With competency-based education, schools are trying to reinvent the system. Instead of moving students ahead based on chronological age, they move along at the pace they learn best — quickly through concepts that are easy for them, and slower for concepts that are difficult. And they have to demonstrate that they understand those concepts and skills before they can move on.
But it’s not quite that simple, as they often have to do it within the confines of policies created for the traditional era of schooling. And that’s a challenge for forward-thinking education leaders.
“When you really start to innovate to personalize learning, those school leaders that are leading the change and pioneering new learning environments in competency education quickly start running into state regulations that a more traditional system has,” said iNACOL CEO Susan Patrick.
Designing Assessments for Competency-Based Learning
Catherine Gewertz, Education Week, April 24, 2015
What would the testing experience be like if schools allowed students to show what they know whenever they’re ready,
in a variety of ways that suit them, and in ways that are instructionally useful?
That vision is the subject of a new report that explores assessment for competency-based pathways. The study,Assessment to Support Competency-Based Pathways
, by Achieve and the Center for Assessment, paints a picture of a
testing system that looks radically different from the one that dominates schools now, and offers guidelines to those
who want to design such a system.
Read how the report sums up the difference between traditional tests and those used in a competency-based setting.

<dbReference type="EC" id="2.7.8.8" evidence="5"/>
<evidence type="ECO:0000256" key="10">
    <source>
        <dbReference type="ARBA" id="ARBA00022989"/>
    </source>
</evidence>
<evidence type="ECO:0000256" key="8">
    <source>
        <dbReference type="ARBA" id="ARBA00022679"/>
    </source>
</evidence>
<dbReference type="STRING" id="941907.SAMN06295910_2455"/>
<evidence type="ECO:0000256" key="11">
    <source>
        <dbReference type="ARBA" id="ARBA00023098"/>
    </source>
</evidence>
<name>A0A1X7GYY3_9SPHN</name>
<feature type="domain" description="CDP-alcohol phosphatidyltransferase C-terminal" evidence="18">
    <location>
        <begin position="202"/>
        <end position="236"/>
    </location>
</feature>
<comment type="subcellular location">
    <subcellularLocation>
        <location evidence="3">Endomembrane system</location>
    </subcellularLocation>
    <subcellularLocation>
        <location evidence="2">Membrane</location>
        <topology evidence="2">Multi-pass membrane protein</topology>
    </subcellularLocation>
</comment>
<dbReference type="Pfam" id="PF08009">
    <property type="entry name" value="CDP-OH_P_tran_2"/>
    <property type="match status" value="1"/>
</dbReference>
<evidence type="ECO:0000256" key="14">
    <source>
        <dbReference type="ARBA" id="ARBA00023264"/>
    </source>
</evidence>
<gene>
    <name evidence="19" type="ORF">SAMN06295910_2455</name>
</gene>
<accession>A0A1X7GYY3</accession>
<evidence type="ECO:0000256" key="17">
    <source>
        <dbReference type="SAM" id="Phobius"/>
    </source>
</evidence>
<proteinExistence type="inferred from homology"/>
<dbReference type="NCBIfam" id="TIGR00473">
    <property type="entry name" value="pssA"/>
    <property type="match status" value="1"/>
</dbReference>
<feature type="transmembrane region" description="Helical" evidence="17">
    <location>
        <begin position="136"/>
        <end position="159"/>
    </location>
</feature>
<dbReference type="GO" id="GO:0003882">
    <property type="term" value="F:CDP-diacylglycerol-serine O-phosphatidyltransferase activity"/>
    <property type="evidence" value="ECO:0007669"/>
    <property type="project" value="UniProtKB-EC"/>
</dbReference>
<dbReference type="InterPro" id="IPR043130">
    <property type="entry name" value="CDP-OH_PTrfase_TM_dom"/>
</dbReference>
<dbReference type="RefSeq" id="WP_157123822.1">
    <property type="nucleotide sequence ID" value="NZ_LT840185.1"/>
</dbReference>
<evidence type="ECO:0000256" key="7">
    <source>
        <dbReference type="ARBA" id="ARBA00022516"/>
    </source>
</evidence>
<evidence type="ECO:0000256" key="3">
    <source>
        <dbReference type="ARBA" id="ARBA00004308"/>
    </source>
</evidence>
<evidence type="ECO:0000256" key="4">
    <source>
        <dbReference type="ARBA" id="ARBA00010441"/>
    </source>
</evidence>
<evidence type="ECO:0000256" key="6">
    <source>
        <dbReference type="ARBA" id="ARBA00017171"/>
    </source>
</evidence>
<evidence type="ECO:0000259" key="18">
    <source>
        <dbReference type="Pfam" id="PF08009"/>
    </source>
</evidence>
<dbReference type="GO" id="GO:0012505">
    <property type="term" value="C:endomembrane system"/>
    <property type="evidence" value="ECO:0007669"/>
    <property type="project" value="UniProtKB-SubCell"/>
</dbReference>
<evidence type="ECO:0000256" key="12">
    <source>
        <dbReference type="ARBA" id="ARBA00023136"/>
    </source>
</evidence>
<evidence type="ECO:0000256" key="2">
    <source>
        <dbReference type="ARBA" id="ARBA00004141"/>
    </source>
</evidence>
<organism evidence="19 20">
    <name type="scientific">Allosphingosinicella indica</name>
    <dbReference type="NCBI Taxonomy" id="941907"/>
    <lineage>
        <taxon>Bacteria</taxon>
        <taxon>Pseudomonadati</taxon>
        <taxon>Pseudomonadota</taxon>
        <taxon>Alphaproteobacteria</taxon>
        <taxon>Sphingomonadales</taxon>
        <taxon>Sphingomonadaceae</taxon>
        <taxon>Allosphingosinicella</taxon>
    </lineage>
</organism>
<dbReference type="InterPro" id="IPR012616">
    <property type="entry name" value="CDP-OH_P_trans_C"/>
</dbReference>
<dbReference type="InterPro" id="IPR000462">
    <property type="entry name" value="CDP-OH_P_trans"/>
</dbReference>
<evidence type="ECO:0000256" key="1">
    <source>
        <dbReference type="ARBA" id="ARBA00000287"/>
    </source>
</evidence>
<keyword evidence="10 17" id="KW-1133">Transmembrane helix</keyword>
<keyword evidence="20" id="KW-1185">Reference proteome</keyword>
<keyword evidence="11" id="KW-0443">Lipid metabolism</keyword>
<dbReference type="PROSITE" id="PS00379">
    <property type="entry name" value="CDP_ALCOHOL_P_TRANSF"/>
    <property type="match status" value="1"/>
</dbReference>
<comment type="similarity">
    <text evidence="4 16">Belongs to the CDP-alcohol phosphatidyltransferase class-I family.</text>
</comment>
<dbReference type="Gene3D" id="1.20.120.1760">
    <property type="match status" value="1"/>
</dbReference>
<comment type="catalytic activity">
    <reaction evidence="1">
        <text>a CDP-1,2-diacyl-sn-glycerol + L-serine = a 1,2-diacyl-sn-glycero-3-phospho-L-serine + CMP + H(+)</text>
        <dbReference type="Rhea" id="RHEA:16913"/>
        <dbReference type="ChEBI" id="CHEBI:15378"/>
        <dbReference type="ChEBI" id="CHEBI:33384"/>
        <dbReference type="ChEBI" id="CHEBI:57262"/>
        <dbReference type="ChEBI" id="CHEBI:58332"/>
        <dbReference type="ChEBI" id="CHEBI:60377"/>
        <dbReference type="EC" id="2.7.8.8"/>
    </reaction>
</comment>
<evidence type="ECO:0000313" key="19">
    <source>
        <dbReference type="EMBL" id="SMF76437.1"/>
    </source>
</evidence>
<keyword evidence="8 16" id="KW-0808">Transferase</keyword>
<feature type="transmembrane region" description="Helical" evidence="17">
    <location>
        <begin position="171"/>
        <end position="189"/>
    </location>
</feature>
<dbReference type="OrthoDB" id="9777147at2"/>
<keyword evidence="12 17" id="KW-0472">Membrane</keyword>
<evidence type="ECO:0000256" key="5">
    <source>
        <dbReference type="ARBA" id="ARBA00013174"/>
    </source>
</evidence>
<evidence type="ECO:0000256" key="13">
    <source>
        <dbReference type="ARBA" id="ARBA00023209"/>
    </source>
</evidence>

A K-12 Federal Policy Framework for Competency Education: Building Capacity for Systems Change
Maria Worthen, Lillian Pace, iNACOL, Competency Works, February 2014
It is time to move away from traditional assumptions about how schools should look, how teachers should teach, and how students should learn. These assumptions too often restrict learning to physical buildings, bell schedules, credit hours, and static, paper-based learning materials. Many of these assumptions are further reinforced by federal, state, and local governments that incorporate them through outdated compliance requirements and funding structures.
Our education system must break free from these traditional views so it can adequately prepare students for success in college, career, and the global economy. Fortunately, a growing number of districts and states have begun to think about the next step to increase equity, rigor, and relevance in the system, increasing achievement for students who have been underserved, and opening new opportunities for advancement. Using college- and career-ready standards as the foundation, these innovators envision a system in which students master deeper, aligned competencies that provide graduates with the skills to navigate the demands of an increasingly dynamic global economy. Their success rests heavily on federal adoption of a new student-centered policy framework that will advance the growth of competency education.
Hence, this paper provides guidance toward a new student-centered policy framework.
Note these three cooperative organizations: iNACOL
, Knowledge Works
, and Competency Works
Competency Works is an online resource dedicated to providing information and knowledge about competency education in the K-12 education system.
Knowledge Works’ mission is delivering innovative education approaches and advancing aligned policies,
KnowledgeWorks activates and develops the capacity of communities and educators to imagine, build and sustain
vibrant learning ecosystems that allow each student to thrive.
Competency-Based Learning Bibliography
Strengthening America’s Schools Act of 2013
Report of Committee on Health, Education, Labor, and Pensions, U.S. Senate
Competency education was inserted in two places in this report. Chris Sturgis (iNACOL, Competency Works) provides guidance
through the report’s 1,054 pages. For example, the working definition of competency education is inserted into Title 1, Part B: “Pathways to College” as a method to improve secondary schools (Page 33). In Title IV: “Supporting Successful, Well-Rounded Students,” the emergence of competency education is recognized (among a list of special programs) with a pilot for competency-based assessment and accountability (Page 51).